I know you studied music, but I haven’t, so this will be an ill-informed question, but when I listen to DO it sounds like someone is having a horrible day, in a very musical way. Twisted and intentionally annoying. I would think that, given a musical background, that would not be something that would be immediately apparent to you, that you would have to unlearn some of the things you know.
Sure. Well, actually my mentor in college was the one who showed me that band. I think he wanted to change my opinion about how to play heavy music. I went for a musical composition degree, in classical music, so I was listening to a lot of modern, twentieth-century composers, and their take on classical music is so different from what everyone thinks of when they they think of Mozart, Beethoven, and that kind of style. And I feel that Deathspell Omega is to metal what composers like Ligeti are to classical music.
I’ve been following the New York Scene for almost as long as I’ve been writing the blog, and that used to be a very uncool thing to do. But I think the perception of that scene has come a long way since then. But there seems to be something unique about the bands coming out of New York at that time in that they are unabashedly urbane. You’re not chasing forests. What was it about making metal about city that made it important for you?
I’ll say this – it’s important to write about what you know. And that goes for anything, music, books, television. You have to have a great knowledge about what you’re writing about otherwise it’s going to come off extremely…. You can tell when you see a very metal band from somewhere in the middle of the United States and they write about Vikings of some shit that has nothing to do with their upbringing, with their culture, with anything, you find that it seems very much like a hollywood version of what people are doing in Scandinavia. And I think for me the thought was: “Wait, what’s my world?” New York City, the skyscrapers, and so I packaged it in a way that was unique and fresh but still metal. The art deco and the skyscrapers, they have a huge potential to be another heavy metal trope, it’s just that it hasn’t been used yet.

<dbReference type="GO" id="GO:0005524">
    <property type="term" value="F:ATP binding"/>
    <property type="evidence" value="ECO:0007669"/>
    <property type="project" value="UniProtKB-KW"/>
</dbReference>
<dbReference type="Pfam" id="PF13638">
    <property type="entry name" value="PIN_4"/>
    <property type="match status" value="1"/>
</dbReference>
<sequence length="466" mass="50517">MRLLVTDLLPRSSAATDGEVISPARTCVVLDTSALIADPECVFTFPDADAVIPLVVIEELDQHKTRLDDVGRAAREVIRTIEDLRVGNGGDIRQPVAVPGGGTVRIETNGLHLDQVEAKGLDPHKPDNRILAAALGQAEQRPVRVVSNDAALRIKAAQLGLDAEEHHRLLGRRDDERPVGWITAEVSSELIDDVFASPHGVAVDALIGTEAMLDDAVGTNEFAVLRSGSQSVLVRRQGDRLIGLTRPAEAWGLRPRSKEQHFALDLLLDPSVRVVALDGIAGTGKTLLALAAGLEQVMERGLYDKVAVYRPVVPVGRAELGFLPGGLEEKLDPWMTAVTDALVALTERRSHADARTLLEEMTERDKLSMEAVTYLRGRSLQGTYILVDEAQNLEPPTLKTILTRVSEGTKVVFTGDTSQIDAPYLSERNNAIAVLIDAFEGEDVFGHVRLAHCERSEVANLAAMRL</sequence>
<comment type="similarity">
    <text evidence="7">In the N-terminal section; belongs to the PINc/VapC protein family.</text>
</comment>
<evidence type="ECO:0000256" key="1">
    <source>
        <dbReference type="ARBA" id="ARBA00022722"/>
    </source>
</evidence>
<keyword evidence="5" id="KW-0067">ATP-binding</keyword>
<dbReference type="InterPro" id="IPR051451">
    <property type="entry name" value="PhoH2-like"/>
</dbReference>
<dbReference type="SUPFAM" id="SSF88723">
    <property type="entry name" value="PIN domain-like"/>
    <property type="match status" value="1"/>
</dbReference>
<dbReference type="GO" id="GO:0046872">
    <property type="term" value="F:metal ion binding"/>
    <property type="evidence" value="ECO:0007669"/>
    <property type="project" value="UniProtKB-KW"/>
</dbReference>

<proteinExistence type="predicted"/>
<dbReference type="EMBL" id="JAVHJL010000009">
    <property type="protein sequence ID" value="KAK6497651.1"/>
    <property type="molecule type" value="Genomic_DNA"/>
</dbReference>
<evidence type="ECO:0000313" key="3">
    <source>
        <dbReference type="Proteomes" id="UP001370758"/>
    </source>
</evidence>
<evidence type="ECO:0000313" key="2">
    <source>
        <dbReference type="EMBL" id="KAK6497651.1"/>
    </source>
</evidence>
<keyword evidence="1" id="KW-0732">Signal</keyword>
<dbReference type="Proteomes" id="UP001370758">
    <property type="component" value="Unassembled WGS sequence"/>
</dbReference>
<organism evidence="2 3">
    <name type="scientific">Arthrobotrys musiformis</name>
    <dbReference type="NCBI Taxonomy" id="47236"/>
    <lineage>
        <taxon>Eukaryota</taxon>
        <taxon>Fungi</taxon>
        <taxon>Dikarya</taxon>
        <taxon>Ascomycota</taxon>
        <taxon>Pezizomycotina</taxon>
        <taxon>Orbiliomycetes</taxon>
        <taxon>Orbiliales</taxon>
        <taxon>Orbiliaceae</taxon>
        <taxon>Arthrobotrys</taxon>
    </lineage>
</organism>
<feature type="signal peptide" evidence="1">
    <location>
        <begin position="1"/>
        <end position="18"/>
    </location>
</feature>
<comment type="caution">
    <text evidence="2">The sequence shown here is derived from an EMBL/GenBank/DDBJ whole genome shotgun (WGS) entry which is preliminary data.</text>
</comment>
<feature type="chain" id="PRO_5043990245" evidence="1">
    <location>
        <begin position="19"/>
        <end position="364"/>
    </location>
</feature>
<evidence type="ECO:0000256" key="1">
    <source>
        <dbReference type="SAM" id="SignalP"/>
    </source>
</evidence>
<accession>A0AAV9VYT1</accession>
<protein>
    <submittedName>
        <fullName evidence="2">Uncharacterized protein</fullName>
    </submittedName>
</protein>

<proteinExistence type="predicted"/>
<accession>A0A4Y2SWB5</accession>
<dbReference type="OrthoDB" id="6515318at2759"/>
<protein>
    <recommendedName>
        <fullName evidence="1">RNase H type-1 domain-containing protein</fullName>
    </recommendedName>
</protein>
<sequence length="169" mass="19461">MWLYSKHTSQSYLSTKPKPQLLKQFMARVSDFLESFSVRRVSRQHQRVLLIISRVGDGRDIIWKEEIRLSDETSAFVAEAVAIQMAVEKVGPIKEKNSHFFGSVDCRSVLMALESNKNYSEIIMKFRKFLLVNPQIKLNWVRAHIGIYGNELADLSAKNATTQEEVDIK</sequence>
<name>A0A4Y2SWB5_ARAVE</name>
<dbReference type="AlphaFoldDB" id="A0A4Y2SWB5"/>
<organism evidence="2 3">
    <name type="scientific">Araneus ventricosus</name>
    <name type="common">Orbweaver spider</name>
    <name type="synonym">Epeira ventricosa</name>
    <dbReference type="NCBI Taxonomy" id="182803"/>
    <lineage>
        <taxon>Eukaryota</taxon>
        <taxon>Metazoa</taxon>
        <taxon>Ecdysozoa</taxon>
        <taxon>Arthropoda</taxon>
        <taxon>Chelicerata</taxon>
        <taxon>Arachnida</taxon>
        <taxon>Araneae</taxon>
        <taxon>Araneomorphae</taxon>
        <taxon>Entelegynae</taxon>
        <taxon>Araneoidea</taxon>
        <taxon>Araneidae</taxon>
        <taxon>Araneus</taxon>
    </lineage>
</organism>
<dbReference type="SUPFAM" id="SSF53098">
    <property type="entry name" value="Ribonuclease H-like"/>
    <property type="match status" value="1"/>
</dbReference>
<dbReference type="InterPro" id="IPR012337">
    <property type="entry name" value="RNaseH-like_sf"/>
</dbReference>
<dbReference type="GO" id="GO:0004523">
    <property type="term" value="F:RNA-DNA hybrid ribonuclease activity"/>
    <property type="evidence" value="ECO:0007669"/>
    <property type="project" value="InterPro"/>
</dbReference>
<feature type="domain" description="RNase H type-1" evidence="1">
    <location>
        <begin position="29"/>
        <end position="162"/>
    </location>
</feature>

Have you felt when you were starting off, or even now, that you were being shortchanged, or that you weren’t getting as much attention at first because you didn’t do the usual metal theatrics?
Probably. Presentation is very important, especially when it comes to a style of music that we play, which is so hard to grasp initially. It’s hard to get into this music because it doesn’t hold your hand, and I think that if you present something else that helps people to grab onto it then it helps them process the music. The same with Portal, they have this amazing visual presentation that helps their listeners come to terms with their incredibly challenging music.
Speaking of presentation, at first, if I remember well, you performed barefaced, you didn't have any costumes at first and now it is part of your performance?
So where did that change come from?
I think we did a couple of tours with no masks or anything, and then getting more into the art deco thing and we wanted to just build a live show, to make it not so much of a performance than an actual show with some theatrics and stage production. Then we had that interesting thing with the Eyes Wide Shut aesthetic. There weren’t that many bands that were playing with that full mask on.
But it is interesting that a lot of bands are doing that now, and a lot of times those bands, when asked why they do it, they say they want the people to focus on the music and on the music alone. Is that true?